FW: [TowerTalk] FW: Amateur Radio Communications LDCAmendments/http://www.sandiego.gov/development-services/industry/amateuradio.shtml

Jim Hargrave <w5ifp@...>

FYI: Interesting reading,

* 73's Jim W5IFP *

-----Original Message-----
From: towertalk-bounces@...
[mailto:towertalk-bounces@...]On Behalf Of David Jordan
Sent: Wednesday, January 07, 2009 3:48 PM
To: towertalk@...
Subject: [TowerTalk] FW: Amateur Radio Communications

REF: San Diego, CA antenna restrictions thread of a few months ago.

Here is one way to open up a productive dialogue with the local authorities,
maybe not as much fun as YOUTUBE.

What not to do: Don't flame the local officials, don't flame the mid-level
managers who are just trying to do their job. But, relate to them or find
someone who can relate to them and then articulate the value of amateur
radio volunteers as it relates to Public Safety and the general good of the
constituency. Notice the existing restriction is 30ft, not 3" as I think was
reported. What follows is the ARLCO CODE and communications I had with the
Senior Planner from San Diego.





Dave, here are the ArlCo Zoning Ordinance rules, under Section 31. Special

2. Structures Permitted Above Height Limit

a. Penthouses or roof structures for the housing of elevators, stairways,
tanks, ventilating fans or similar equipment required to operate and
maintain the building, and fire or parapet walls, skylights, radio towers,
steeples, flagpoles, chimneys, smokestacks or similar structures may be
erected above the height limits herein prescribed, but no penthouse or roof
structure or any space above the height limit shall be allowed for the
purpose of providing additional floor space. Such structures shall not
exceed twenty-three (23) feet. Penthouses shall be concealed by exterior
architectural material of the same type or quality as that used on the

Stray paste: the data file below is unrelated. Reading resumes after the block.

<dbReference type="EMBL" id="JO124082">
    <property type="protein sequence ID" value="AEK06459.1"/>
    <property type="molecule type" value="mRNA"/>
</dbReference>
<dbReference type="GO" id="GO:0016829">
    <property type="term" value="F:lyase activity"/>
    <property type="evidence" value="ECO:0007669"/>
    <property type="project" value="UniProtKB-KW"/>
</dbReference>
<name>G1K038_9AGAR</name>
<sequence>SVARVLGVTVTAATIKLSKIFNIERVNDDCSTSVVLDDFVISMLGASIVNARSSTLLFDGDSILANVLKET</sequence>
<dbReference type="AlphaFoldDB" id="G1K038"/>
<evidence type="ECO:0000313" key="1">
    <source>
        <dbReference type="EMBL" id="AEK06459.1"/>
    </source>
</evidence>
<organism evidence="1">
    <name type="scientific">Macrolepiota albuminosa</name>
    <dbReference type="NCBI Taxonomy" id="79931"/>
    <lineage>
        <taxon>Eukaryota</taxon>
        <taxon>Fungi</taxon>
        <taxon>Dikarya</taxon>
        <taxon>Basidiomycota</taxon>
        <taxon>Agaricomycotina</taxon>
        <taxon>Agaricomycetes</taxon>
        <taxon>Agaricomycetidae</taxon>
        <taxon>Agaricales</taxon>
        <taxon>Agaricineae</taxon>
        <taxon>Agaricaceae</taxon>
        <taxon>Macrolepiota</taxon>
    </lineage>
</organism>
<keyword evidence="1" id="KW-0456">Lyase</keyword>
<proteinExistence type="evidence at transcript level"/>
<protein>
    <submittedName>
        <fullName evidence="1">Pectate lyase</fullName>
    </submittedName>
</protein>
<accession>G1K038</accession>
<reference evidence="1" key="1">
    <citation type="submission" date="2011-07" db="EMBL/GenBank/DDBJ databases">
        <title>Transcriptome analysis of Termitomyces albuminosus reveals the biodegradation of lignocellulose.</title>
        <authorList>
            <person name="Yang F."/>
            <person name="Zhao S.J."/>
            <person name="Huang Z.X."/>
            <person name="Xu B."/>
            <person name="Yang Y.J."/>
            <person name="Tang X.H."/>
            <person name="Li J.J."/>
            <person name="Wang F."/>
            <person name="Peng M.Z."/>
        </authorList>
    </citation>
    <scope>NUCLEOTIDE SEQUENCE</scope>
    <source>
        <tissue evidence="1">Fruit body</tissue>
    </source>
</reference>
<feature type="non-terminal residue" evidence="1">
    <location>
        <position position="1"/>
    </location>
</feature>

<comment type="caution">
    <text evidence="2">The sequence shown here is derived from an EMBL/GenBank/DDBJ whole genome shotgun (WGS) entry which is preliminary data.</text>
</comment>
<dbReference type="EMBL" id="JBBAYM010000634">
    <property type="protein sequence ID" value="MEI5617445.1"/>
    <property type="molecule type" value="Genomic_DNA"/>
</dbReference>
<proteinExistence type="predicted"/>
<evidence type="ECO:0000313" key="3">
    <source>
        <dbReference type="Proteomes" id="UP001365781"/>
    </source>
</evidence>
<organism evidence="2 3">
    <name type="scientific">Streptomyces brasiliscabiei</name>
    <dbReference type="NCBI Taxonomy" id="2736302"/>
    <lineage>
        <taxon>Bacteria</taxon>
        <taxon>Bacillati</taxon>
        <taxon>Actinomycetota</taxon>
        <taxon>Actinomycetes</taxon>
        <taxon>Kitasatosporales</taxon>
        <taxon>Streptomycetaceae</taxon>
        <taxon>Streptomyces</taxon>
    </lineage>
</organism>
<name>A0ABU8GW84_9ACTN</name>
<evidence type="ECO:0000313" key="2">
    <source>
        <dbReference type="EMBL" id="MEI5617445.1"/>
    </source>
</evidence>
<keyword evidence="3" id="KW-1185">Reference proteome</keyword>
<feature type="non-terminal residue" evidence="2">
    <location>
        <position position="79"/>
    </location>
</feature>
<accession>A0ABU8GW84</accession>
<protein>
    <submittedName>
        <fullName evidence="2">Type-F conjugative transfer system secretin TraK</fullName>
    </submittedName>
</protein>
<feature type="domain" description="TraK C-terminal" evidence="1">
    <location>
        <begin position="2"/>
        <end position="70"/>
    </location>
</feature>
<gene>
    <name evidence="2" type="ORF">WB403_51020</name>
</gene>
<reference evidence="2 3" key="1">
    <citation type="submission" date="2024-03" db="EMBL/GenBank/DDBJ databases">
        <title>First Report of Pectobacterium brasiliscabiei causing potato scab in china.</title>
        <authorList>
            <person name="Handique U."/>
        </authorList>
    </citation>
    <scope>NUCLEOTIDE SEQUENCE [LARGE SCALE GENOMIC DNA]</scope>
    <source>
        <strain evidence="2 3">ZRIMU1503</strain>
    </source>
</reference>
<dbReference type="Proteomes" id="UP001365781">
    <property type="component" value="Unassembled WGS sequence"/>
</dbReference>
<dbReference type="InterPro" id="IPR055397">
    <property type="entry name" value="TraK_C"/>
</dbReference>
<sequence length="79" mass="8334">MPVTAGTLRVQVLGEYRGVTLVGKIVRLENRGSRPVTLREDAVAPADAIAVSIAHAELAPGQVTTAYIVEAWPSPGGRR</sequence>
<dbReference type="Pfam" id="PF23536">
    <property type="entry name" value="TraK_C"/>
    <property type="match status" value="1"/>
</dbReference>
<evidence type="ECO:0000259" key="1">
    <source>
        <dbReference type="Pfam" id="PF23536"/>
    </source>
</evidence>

exterior walls of the building.

b. Noncommercial radio towers or masts, excluding amateur radio antennas
permitted by Subsection 31.B.2.e., may exceed the height limit by no more
than twenty-five (25) feet.

c. Chimneys and smokestacks which are an integral part of a penthouse may
exceed the height limit by no more than twenty-seven (27) feet.

d. County government and public school communication facilities may be
erected to exceed the height limit or height of existing structures by no
more than fifty (50) feet.

e. Amateur radio antennas shall not exceed seventy-five (75) feet in height
above the ground level. In addition, they shall comply with all of the
following requirements:

(1) No amateur radio antenna, or support structure therefore shall be
located in a front yard, or within twenty-five (25) feet from any street
setback line or within ten (10) feet from any side or rear property line.

(2) Amateur radio antennas shall be located only in side or rear yards. In a
zoning district that does not require a rear yard, the antenna may be placed
on a building's main roof, but not on the penthouse of the building. Amateur
radio antennas are permitted to be placed in the side yard, only when they
are attached to the existing main structures.

(Ord. No. 87-23, 9-1-87; Ord. No. 99-17, 7-13-99)


Will Doggette CSP

Safety Coordinator

Risk Management HRD

Arlington County VA


From: Lee, Amanda
Sent: Tuesday, January 06, 2009 4:49 PM
To: 'WA3GIN'
Subject: RE: Amateur Radio Communications LDC


Thank you for your comments and perspective. We would definitely be
interested in reviewing a copy of Arlington County's ordinance related to
amateur radio antennas. Do you have any information on typical heights of
these types of installations? It sounds like the City's existing 30 foot RS
base zone requirement is too restrictive for most operators to comply with.

Is there a reasonable height within which the majority of operators would be
able to comply based on your experience? The City's intent is of course to
be able to accommodate the majority of these through a ministerial process,
and allow for requests of additional height beyond the base threshold as